So I read about the forthcoming Brideshead Festival in the middle of December, 2019. And I immediately wrote this:


Dear Laura,

I noticed the Brideshead Festival announcement yesterday. Thought I’d take the opportunity of pitching something…

I’ve made a detailed study of EW’s time at Piers Court, where he was living when BR was written (though he wrote it elsewhere) and for the next ten years. See the section of my site that begins here:

Evelyn would rather have lived somewhere much grander, like Castle Howard. But what impact would that have had on his day-to-day life? Would there have been more or less drinking and a different order of socialising? Who with? What would the impact have been on his post-
Brideshead writing? (Nothing as dim as Scott King’s Modern Europe would have been come about, surely) And how would his family life have differed?

There are relatively few photos of EW at Piers Court from 1945 to 1956, at which point he went to live in the equally semi-grand Combe Florey. A
Country Life photographer visited in 1949 and there was another set of pictures taken in the summer 1955, when Officers and Gentlemen was published. In a single afternoon of spring 2020, with a photographer and an Evelyn Waugh lookalike, a whole new post-Brideshead Evelyn Waugh history could be created! A history that I would dearly love to deliver with a powerpoint presentation as part of the Brideshead Festival.

Is this something that might be of interest? I’d be grateful if you could forward this mail to Victoria Barnsley.

Best wishes,


This essay on Barford House, an inspiration for

This essay on Madresfield, also important in
Brideshead’s gestation:

This essay on the talk I gave at Chipping Campden Literary Festival this May re


And ten days later this:


Hi Laura,

I’ve not heard from Jenny or Victoria but have been giving the Festival a little more thought. Do you think you could kindly forward this mail to them? Thanks so much.

Building up an alternative post-War story, with Evelyn living at Castle Howard instead of Piers Court, would be great fun. I can envisage:

  • Graham Greene visiting Waugh (as he did in 1951) and them behaving like Sebastian and Charles when Sebastian is in the wheelchair.
  • Waugh filling a wing of Castle Howard with Victoriana, and in particular a first class collection of Charles Spencelayh paintings
  • Spending a fortune on religious constructions in the grounds while writing Helena (which he would still do).
  • Re-staging the summer 1955 photoshoot from Piers Court to Castle Howard
  • Evelyn organising a much more ambitious fête than the one he organised at Piers Court in 1954.
  • Where would EW sleep? On a four-poster bed like the one he used at Piers Court. Much grander though.
  • Photoshoots at the temple where Evelyn goes with a bottle of fine wine to remember his youth, his Oxford days, his Alastair...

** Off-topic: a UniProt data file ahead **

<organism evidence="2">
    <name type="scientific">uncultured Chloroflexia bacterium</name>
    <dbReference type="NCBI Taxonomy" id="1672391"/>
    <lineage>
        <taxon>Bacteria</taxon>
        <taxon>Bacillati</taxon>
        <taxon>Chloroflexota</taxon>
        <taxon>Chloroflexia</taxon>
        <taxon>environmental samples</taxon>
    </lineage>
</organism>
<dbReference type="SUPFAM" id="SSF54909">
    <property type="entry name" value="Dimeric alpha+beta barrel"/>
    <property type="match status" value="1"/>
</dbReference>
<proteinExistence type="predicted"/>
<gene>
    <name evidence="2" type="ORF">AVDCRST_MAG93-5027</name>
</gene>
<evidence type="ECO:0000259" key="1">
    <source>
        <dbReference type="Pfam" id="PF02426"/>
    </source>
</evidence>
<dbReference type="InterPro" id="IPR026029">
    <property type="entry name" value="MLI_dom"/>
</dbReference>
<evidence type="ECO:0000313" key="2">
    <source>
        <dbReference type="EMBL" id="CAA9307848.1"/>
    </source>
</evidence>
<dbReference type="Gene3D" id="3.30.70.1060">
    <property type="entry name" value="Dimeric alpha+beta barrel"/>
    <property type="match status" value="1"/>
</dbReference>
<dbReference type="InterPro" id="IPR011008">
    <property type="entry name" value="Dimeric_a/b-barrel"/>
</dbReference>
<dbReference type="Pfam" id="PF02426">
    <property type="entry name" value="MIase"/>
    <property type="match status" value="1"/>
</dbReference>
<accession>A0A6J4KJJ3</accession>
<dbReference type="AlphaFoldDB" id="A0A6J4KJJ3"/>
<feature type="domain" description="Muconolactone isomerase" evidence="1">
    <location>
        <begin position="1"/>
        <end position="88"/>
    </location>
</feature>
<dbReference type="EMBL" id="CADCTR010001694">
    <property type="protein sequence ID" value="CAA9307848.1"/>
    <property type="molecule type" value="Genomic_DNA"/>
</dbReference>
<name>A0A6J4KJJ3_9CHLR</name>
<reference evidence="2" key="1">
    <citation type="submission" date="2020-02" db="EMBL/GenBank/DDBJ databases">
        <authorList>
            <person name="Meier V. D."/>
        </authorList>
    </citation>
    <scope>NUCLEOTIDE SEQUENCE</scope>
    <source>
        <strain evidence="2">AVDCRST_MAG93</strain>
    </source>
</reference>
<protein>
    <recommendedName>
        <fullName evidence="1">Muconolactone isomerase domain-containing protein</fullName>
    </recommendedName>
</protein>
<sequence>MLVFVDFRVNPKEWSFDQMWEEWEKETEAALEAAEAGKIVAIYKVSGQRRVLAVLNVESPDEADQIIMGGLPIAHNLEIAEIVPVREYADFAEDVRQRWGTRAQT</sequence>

• Devoting part of the grounds to his war experience. That would include a cleverly signed latrine, of course.

Waugh’s larger-than-life personality calls out for a backdrop like Castle Howard.

I could walk around taking contextual photos by appointment in Spring, work on these essays, and reveal them on my website (or Castle Howards’s) in time for the Festival.

Indeed, a 'Brideshead Festival' section of my website feels like a good idea from another perspective. I have this fantasy of various characters that Evelyn Waugh knew in his youth (Richard Plunket Greene on his motorbike, the paedophile teacher on his bike, Alastair Graham driven by his mother) congregating there to celebrate what
Brideshead Revisited celebrates. Oxford, getting drunk, riding a bike while paralytic, that sort of thing.

When Evelyn was a young man, he was always at the centre of groups of
avant garde artists and writers. How they would flock to pay tribute! Diana Guinness, Bryan Guinness, Nancy Mitford, She-Evelyn, Henry Lamb, Pansy Pakenham, Patrick Balfour, Richard Plunket Greene, the whole Plunket Greene family, everyone who ever bumped into EW at Oxford. All making pilgrimage to Castle Howard to pay their respects.

But I'd better leave it there.

All best wishes,


Oh, yes, and there’s my splendid book whose cover was surely designed with Castle Howard in mind.


View from The Temple of the Four Winds, perhaps.


It's now the middle of January and I still haven't heard from the organisers of the Brideshead Festival. There's still time, but in any case I must organise my own festival, which will take place as follows:

Meeting Place: Temple of the Four Winds, Castle Howard. Meeting Time: Noon, 26 June, 2020 Let's see how many of the following turn up: 1. Richard Plunket Greene 2. Patrick Balfour 3. Dick Young 4. Audrey Lucas 6. Diana Guinness 7. Alastair Graham 8. Pansy Pakenham 9. John Heygate 10. Henry Yorke

What do I mean? I mean: 'There will be weeping. There will be wailing. And there will be popping of champagne corks.'